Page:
## Friday, June 6, 2008

### Where Do The Boundaries Lie?

Where do the boundaries lie in training and education? For many teachers, drawing the distinction between these disciplines is seemingly very difficult. It poses the same illogicality as does the chicken and egg paradox.

I left a comment on Michele Martin’s recent post where she spoke of the corporate trainer as distinct from the teacher. In doing so I attempted to define the distinction between education, being preparation for life in its many facets, and training, being preparation for routine: a prearranged detailed course of action performed recurrently, as in a standard procedure.

Training is explicit

Back in last century, while training as a teacher I was also completing my education at university. I had signed up to do post-graduate research immediately following the completion of my honours degree and was still writing my PhD thesis when I did teacher training. The distinction between the two institutions, university and teacher training college, was explicit for me.

Routines and practices

University was not unlike senior secondary school in terms of the learning that had to be done. Even in my post-grad years I was acutely aware of the brainwork involved while I grappled with ideas, concepts that were new to me. But teacher training? That was refreshingly different. We learnt routines and practices. We spoke of pedagogies, read about the works of the theorists. It all seemed reasonably straightforward and it was almost effortless for me to see where a lot of what I was trained in could be applied.

What is more, I had no problem with accepting that what I was experiencing was training. There was something light and less cerebral about it, compared to the heavy theory and traction of degree course and research learning. I’m aware that this may just be my perception, but it defined some distinctions that I could later identify when I became a teacher.

Where is the boundary

So what’s the guts? How does one tell the difference between training and education?

In the 70’s, throughout the globe, we were still teaching logarithms to year 11 students in mathematics classes. That meant using log tables, as opposed to manipulating exponents or ‘powers’. In New Zealand, students had to be able to find the logarithm of a number by reading it from a set of tables. They also had to be able to convert back from a logarithm to get a number by using antilogarithm tables. I recall only too vividly the lessons I gave where fifth formers learnt (or didn’t learn) how to use these sets of tables. This was training.

It was a manipulative skill where data was read and transcribed from one paper resource to another, usually with a pencil. The “how to” could be taught to some students in a few minutes and to others over a variably longer period of time. Nearly all my students could learn how to ‘read’ log tables within a few days.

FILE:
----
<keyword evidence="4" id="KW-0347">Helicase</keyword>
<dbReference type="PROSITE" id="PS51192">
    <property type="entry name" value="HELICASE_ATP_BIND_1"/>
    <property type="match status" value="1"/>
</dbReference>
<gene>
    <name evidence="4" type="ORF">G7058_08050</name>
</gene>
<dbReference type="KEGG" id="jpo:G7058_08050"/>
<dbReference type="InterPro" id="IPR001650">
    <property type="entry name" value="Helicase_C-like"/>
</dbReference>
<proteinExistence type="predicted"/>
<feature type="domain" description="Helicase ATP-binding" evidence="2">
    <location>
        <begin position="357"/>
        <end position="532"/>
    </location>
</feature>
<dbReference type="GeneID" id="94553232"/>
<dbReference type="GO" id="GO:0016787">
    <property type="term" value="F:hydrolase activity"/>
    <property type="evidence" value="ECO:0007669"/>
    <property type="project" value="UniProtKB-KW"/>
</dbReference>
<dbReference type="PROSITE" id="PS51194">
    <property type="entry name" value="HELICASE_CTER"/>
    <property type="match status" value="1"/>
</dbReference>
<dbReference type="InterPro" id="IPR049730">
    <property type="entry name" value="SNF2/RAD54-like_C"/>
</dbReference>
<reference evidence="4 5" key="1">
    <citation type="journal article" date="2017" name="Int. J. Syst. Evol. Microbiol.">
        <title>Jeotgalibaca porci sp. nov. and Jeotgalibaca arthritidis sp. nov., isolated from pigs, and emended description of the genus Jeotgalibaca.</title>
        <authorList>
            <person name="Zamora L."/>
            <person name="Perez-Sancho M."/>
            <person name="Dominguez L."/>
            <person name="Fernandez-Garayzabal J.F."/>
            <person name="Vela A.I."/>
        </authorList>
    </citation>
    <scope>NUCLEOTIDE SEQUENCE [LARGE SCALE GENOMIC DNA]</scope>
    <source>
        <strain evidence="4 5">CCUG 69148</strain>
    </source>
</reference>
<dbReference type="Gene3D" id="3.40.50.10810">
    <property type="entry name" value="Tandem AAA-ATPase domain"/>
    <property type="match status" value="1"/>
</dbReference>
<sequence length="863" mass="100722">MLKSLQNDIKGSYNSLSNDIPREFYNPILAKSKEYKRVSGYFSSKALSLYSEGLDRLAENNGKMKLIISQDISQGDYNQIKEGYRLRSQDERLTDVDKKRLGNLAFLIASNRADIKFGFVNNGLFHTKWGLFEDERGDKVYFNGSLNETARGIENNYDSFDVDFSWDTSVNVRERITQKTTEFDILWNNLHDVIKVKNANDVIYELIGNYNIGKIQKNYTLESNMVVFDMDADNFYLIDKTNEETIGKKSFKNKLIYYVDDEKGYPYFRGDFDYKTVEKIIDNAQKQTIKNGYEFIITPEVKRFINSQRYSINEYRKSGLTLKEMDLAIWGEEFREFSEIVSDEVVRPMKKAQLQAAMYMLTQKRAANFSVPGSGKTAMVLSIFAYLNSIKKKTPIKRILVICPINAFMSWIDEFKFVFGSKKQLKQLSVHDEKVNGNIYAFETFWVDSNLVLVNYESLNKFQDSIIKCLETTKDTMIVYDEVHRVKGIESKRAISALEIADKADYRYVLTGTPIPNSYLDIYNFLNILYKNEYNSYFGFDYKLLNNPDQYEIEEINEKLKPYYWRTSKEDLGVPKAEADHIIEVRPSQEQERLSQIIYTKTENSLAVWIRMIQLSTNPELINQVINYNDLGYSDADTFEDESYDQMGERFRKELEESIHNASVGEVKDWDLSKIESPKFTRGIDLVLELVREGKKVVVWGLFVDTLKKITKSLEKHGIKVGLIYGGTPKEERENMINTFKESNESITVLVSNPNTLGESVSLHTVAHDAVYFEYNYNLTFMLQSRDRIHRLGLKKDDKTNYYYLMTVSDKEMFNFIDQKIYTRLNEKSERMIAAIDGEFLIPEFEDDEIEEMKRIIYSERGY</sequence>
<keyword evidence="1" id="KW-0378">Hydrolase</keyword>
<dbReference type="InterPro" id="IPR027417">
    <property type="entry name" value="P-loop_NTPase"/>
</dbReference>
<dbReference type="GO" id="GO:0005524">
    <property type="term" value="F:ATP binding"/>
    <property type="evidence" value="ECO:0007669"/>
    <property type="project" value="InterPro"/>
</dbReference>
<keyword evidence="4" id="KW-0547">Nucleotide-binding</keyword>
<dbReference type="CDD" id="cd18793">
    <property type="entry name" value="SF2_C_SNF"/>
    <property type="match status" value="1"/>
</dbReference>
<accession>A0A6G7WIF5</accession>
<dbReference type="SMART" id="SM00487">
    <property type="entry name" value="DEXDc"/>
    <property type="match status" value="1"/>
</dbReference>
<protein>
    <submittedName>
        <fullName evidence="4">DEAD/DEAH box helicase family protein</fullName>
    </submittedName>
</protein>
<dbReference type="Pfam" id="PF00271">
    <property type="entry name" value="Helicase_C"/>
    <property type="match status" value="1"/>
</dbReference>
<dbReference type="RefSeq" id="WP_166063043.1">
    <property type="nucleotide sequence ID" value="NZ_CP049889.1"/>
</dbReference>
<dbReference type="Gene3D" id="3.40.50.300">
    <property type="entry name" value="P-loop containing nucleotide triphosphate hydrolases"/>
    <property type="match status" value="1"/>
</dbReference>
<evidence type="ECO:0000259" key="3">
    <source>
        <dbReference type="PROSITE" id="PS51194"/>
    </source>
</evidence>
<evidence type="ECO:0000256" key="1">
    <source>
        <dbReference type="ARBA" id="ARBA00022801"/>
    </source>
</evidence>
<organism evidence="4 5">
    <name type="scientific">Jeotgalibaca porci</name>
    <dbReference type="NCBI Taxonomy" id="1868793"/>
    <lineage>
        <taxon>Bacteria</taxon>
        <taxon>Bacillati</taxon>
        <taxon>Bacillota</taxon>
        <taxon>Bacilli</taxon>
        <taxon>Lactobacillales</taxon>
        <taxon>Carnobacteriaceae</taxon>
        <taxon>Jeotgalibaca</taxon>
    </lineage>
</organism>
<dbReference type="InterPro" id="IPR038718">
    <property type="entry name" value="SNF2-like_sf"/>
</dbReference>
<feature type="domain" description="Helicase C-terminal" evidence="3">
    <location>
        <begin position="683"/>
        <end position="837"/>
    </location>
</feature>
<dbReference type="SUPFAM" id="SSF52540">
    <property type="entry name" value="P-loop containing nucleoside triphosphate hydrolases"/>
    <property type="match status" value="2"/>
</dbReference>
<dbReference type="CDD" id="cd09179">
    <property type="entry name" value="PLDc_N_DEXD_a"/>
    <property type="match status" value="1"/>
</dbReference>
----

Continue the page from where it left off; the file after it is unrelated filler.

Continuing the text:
Tricks of the trade

There were certain techniques that I taught, in spirit not unlike the tricks a coach might impart to a tennis player. Simple ones like using a ruler to read across the lines of numbers so that the eye didn’t accidentally jump up or down to the wrong line.

Examination candidates were supplied with sets of mathematical and statistical tables in a booklet where all the pages looked more or less the same. So it was important for a student to be able to read the labels that lay along the headings on the pages so they could check that they were reading from the correct table. This required a certain base education. If students could not identify which table to use, and this was coached in training practice, they had slim hope of performing what was otherwise a relatively simple task.

Falling off a log

When log tables were replaced with calculators, as happened globally toward the end of last century, I had to train students to use quite different routines. Instead of learning to use tables and rulers and all the techniques that went with those, students had to be shown which buttons to press on their calculators. They had to learn what all the little button-symbols meant. Essentially the same degree of training was required with calculators as with log tables though the manual skills required to perform the tasks were quite different. There is no fundamental distinction between their correct numerical outcomes.

pH is powerful

I teach chemistry in the senior school. Year 13 students are required to perform calculations in solution pH. This requires not only the ability to find the logarithm of a number, but also the ability to understand what is meant by a logarithm in terms of it being an index or power. Hydrogen ion concentration is expressed in powers of ten (10) and calculating the pH involves finding the logarithm of this concentration. A chemistry student who has never been introduced to the idea of a logarithm or power is at a distinct and severe disadvantage.